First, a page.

I took one look at my report card and I decided that there was no way I was going to allow my parents to see it. I knew that they would blame me for falling short of their impossibly high academic standards when clearly, it wasn’t even my fault.
It wasn’t my fault because firstly, I was personally affected by the Karabandas (ghosts) of Keino House. Yes the truth is that I had personally never encountered one.
Still, how was I supposed to make time to read my books without interfering with time to discuss how one student woke up with a mysterious scratch on her neck? Or how another student’s dead grandmother visited her to tell her that she (grandmother) was buried in a place where water was entering her nose?
Moreover, this one girl touched my head right before we entered a Physics examination and I could swear it was the reason the exam was hard. I had studied hard. At least I had read the parts of my book that were not blank from me failing to stay awake during lessons.
Also, my agriculture teacher hated me. He once caught me mimicking him when I thought he wasn’t coming. I was putting particular emphasis on his lisp when he walked through the door. He threw a fit. He sent me out of his class. If you asked me, he overreacted to the whole thing.
Then there was the fact that I had accidentally lightened a portion of my nose. In an attempt to remove a scar left behind by a zit, I had applied a cosmetic which in the end bleached part of the nose.
Girls at my school who bleached their skins became subjects of ridicule. That’s how Agnes from S3D had officially acquired the name “whose face?”
I couldn’t let that happen to me. So I spent most of the time stalking this one girl Miriam who had seen me apply the cosmetic. I made her my best friend so she wouldn’t gossip about me. That was very tasking not to mention time-consuming.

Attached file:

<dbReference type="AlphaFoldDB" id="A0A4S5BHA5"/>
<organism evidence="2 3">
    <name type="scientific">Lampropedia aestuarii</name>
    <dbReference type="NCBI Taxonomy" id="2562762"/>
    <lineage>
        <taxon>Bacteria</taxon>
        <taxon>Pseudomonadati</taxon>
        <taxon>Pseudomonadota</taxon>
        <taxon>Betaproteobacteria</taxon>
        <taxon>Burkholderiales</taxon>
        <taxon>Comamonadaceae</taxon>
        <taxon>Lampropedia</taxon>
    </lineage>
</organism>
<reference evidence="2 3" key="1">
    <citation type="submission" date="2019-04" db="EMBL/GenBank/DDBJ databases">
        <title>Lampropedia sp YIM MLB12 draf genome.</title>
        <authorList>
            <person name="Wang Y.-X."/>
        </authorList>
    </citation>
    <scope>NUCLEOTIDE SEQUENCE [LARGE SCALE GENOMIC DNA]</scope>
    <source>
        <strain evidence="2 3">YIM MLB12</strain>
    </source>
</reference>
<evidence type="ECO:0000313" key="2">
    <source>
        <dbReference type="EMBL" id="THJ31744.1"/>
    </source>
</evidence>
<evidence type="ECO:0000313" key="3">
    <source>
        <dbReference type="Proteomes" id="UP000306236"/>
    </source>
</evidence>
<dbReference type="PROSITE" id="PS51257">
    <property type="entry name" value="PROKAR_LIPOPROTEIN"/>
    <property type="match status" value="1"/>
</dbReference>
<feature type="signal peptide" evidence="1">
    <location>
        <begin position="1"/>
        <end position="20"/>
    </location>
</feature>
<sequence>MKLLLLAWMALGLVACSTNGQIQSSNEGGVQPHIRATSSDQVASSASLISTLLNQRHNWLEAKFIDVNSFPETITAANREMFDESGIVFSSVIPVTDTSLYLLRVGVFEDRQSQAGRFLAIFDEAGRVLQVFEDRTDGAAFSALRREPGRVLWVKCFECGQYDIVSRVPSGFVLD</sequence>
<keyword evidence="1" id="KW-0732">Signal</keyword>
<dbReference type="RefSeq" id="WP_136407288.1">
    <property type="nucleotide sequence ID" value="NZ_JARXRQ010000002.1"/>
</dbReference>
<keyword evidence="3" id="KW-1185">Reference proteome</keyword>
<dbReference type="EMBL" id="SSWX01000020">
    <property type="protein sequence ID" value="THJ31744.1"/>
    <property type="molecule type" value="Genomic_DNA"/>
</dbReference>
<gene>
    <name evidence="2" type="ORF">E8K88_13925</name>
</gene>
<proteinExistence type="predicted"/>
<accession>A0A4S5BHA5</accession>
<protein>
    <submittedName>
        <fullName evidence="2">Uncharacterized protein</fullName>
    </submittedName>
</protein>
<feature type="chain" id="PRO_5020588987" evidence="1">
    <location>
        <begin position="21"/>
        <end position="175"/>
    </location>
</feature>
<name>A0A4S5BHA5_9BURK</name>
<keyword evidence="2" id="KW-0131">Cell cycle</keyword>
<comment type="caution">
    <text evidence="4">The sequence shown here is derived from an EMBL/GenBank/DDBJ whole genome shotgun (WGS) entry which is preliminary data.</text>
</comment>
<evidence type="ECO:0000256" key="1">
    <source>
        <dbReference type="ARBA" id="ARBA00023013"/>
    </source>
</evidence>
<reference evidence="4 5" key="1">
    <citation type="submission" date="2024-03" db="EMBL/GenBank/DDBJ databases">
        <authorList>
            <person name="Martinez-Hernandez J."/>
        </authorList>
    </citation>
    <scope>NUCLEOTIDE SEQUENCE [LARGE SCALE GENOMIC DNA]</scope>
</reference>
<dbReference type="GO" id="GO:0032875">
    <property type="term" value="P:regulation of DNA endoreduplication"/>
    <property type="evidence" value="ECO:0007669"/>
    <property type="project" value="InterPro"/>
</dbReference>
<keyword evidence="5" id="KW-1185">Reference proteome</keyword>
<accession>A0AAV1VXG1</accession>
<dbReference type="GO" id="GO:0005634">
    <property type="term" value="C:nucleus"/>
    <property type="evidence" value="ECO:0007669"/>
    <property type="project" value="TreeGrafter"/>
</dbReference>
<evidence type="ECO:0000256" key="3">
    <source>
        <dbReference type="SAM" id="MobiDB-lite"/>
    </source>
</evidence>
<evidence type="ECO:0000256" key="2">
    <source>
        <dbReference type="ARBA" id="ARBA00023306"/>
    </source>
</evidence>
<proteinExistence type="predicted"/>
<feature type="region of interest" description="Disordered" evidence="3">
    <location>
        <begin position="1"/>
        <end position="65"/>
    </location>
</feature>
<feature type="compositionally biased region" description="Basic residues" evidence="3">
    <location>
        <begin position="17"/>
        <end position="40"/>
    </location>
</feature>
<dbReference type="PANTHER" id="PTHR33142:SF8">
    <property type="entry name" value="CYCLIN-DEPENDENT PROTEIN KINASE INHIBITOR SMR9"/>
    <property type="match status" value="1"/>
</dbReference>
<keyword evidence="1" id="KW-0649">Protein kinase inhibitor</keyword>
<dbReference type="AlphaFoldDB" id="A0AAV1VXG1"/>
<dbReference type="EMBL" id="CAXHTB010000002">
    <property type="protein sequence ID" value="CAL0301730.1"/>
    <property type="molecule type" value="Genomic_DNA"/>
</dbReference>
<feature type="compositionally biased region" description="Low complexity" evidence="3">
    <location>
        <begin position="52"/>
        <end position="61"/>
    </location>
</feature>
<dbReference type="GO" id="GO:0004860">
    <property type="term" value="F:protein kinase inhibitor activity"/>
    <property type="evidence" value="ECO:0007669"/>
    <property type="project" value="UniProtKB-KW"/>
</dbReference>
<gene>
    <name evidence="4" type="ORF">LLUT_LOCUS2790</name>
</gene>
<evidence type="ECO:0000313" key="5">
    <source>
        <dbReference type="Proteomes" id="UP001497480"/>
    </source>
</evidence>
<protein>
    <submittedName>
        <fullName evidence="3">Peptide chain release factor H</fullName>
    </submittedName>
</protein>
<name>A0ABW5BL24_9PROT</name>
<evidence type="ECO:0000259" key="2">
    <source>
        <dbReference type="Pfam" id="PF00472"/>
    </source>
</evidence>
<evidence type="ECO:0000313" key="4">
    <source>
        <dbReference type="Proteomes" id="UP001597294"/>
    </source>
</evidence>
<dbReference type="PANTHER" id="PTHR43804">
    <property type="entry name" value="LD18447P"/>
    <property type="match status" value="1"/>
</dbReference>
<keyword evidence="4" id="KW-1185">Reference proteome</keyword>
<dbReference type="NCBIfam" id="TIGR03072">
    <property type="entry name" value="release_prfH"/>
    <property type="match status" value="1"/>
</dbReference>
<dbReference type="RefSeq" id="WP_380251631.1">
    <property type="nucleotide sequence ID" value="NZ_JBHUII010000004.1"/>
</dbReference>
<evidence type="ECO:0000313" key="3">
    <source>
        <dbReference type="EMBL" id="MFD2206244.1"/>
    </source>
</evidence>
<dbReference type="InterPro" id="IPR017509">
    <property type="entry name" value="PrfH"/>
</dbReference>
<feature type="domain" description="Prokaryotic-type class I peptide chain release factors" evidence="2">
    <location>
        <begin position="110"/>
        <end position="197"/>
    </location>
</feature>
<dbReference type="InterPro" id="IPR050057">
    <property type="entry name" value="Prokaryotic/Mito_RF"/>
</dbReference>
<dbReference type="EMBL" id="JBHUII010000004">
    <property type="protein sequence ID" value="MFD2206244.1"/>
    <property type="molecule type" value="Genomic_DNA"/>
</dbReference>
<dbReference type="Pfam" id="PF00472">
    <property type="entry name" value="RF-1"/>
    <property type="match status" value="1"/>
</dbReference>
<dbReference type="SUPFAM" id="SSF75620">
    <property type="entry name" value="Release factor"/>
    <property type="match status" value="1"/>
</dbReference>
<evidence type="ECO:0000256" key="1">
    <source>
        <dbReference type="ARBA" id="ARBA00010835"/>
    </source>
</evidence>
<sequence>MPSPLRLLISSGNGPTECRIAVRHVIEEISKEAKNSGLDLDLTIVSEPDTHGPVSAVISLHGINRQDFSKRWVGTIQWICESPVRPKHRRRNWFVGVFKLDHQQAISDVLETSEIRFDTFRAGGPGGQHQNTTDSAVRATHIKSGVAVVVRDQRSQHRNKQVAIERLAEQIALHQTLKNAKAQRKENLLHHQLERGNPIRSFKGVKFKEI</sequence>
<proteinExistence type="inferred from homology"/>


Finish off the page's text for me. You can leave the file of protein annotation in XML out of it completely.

I looked at all the problems I had encountered and overcome and patted myself on the shoulder for staying alive in the first place. But I knew my parents would not appreciate my struggles or even empathize with me.
So I hid my report card and when they asked for it, I went crazy pretending to look for it. I threw all my belongings out of the suitcase and looked and looked.
I had expected my mother to lose interest in my search after a few minutes but the woman stood there looking over my shoulder. I was about to start sweating plasma when she finally left me alone.
However, over the course of the holiday, she kept asking if I had found my report. It was almost as if she knew I had it. I didn’t appreciate her accusatory tone.
At the beginning of the following term, she said to me, “I hope you will do well this term so that you don’t have to hide your report card.” I had foolishly underestimated her investigative skills.